Something like 10 years ago, when I was at the University of Maine working on my Computer Science degree, I took a course titled Graphical User Interface Design with Professor Charles Welty. There was probably one thing above all things that stuck with me from this course. It immediately impressed upon my mind the divide that existing between the developer and the client. When we are developing a user interface for our clients, we already have a vision of what it is and how it should work… but our clients do not have this knowledge. What we think is completely usable and straight-forward brings with it the bias of knowledge. Our clients do not have this bias and therefore might not immediately know how to use the system, at least not until they are instructed. Of course to close this divide a developer needs to be able to step back and try to forget what they know, in order to create something that is usable to someone who knows nothing.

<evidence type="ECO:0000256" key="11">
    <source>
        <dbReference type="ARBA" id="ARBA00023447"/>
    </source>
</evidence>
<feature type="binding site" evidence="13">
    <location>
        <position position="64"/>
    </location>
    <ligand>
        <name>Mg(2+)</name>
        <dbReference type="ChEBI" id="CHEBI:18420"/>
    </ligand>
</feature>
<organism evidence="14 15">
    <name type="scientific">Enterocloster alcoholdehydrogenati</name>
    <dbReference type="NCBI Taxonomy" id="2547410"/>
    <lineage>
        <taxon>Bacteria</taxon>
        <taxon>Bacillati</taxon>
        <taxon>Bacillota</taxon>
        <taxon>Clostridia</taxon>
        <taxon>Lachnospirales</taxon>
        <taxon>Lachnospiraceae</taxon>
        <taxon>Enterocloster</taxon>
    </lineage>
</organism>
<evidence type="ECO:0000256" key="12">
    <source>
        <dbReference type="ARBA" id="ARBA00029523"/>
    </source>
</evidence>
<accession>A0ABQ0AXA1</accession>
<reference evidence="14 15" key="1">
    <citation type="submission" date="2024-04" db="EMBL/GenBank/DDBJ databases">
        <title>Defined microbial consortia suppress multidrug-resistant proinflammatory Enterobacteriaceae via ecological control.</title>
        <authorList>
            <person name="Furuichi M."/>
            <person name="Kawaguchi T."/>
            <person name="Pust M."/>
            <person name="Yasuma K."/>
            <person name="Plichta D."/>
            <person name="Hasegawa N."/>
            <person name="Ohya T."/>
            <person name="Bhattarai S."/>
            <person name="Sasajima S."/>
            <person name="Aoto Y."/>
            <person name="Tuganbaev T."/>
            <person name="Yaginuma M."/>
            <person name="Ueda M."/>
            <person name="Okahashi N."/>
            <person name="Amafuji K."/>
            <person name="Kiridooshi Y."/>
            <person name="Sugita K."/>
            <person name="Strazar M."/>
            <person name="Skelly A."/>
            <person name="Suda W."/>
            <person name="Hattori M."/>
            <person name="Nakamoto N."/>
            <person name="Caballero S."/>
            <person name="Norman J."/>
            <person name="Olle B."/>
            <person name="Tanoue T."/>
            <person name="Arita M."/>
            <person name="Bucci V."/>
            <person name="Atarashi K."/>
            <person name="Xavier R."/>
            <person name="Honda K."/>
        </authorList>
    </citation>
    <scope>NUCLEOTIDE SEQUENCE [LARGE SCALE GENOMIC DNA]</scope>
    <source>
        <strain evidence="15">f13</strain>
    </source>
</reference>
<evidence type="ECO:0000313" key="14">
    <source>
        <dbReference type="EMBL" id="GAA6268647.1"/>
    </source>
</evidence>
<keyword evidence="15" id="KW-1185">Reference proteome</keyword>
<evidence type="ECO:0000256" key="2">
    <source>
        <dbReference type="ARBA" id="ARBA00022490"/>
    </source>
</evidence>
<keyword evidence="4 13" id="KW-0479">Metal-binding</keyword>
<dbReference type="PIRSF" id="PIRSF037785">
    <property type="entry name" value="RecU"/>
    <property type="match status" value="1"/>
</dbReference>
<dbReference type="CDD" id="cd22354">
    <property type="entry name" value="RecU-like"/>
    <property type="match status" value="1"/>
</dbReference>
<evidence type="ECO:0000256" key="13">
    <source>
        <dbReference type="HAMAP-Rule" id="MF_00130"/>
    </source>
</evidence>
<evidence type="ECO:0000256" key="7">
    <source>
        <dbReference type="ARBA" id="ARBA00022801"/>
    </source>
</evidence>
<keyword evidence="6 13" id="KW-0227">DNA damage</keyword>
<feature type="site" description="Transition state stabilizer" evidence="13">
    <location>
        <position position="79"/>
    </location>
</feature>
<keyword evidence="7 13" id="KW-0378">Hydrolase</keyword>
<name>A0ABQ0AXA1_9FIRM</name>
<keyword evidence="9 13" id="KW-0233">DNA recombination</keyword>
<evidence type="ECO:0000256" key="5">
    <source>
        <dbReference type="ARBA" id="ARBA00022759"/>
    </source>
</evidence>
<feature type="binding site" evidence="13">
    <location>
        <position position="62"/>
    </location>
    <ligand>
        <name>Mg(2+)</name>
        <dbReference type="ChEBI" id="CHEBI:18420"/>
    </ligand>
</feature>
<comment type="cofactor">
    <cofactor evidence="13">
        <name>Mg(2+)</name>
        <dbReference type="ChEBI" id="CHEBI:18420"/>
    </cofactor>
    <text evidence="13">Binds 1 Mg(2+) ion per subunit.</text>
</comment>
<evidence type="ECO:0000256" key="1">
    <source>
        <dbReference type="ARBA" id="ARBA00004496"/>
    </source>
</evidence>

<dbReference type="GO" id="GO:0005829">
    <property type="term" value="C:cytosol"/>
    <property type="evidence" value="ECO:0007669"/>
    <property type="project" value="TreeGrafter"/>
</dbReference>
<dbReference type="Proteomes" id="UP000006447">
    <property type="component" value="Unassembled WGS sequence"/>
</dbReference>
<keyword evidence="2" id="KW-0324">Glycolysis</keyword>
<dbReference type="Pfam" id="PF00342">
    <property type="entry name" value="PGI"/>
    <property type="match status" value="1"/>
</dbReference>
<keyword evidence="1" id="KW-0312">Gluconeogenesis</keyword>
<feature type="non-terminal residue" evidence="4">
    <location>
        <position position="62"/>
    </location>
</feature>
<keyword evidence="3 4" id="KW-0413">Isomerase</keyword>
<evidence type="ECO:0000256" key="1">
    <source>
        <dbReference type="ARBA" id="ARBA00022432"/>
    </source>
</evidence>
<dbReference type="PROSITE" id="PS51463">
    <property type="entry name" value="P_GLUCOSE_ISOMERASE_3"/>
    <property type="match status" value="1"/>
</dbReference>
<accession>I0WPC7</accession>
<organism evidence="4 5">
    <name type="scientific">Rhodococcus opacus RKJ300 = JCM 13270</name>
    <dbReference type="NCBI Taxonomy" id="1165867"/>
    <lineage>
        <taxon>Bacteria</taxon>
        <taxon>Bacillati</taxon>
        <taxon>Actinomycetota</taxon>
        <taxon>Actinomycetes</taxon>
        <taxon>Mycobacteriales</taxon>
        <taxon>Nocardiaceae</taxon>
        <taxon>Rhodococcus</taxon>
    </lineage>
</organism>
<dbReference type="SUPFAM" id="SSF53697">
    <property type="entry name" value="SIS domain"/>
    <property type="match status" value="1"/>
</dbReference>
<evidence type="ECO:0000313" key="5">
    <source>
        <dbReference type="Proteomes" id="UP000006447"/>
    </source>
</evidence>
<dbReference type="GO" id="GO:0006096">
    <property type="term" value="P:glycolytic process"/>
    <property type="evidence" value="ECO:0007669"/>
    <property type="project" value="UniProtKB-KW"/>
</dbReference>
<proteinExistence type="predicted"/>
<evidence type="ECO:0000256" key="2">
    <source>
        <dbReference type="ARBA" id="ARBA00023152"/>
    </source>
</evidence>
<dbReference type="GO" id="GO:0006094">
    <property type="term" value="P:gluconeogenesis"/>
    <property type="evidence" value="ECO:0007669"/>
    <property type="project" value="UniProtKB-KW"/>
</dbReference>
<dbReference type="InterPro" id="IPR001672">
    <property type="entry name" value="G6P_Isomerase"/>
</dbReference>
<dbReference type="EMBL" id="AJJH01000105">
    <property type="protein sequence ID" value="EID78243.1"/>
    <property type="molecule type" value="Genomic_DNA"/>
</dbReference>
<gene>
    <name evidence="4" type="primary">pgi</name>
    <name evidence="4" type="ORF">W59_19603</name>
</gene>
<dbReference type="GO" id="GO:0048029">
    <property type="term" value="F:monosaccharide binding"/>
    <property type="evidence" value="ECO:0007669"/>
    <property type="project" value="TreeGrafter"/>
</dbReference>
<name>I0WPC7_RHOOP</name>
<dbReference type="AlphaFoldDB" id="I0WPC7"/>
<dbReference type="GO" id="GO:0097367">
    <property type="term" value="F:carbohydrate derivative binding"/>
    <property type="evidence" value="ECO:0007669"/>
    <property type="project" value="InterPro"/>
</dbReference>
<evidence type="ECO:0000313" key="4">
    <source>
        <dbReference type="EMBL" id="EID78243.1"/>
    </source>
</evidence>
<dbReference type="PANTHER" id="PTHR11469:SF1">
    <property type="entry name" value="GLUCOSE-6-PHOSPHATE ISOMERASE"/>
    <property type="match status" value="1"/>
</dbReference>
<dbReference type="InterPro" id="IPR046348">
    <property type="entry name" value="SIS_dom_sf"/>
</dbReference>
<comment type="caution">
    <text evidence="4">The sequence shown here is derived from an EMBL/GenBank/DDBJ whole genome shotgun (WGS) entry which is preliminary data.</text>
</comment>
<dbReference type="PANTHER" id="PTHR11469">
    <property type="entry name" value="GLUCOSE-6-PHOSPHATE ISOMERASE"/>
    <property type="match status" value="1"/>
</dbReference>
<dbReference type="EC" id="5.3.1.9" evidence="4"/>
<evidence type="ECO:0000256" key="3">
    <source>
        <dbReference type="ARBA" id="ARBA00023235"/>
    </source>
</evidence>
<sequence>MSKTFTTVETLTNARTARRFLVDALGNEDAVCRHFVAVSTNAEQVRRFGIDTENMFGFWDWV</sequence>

This was the simple example Professor Welty gave us… this is what your users see when they use your product. Can you tell what it is? (click the image to reveal)
Once you have seen the image for what it really is, you will probably never be able to “unsee” it. In other words, when you are developing a system for other users, something that may be completely obvious to you, may look like a Rorschach Test to your users.
According to Professor Welty, this example originally came from Professor Bill Ogden at New Mexico State University (hat tip).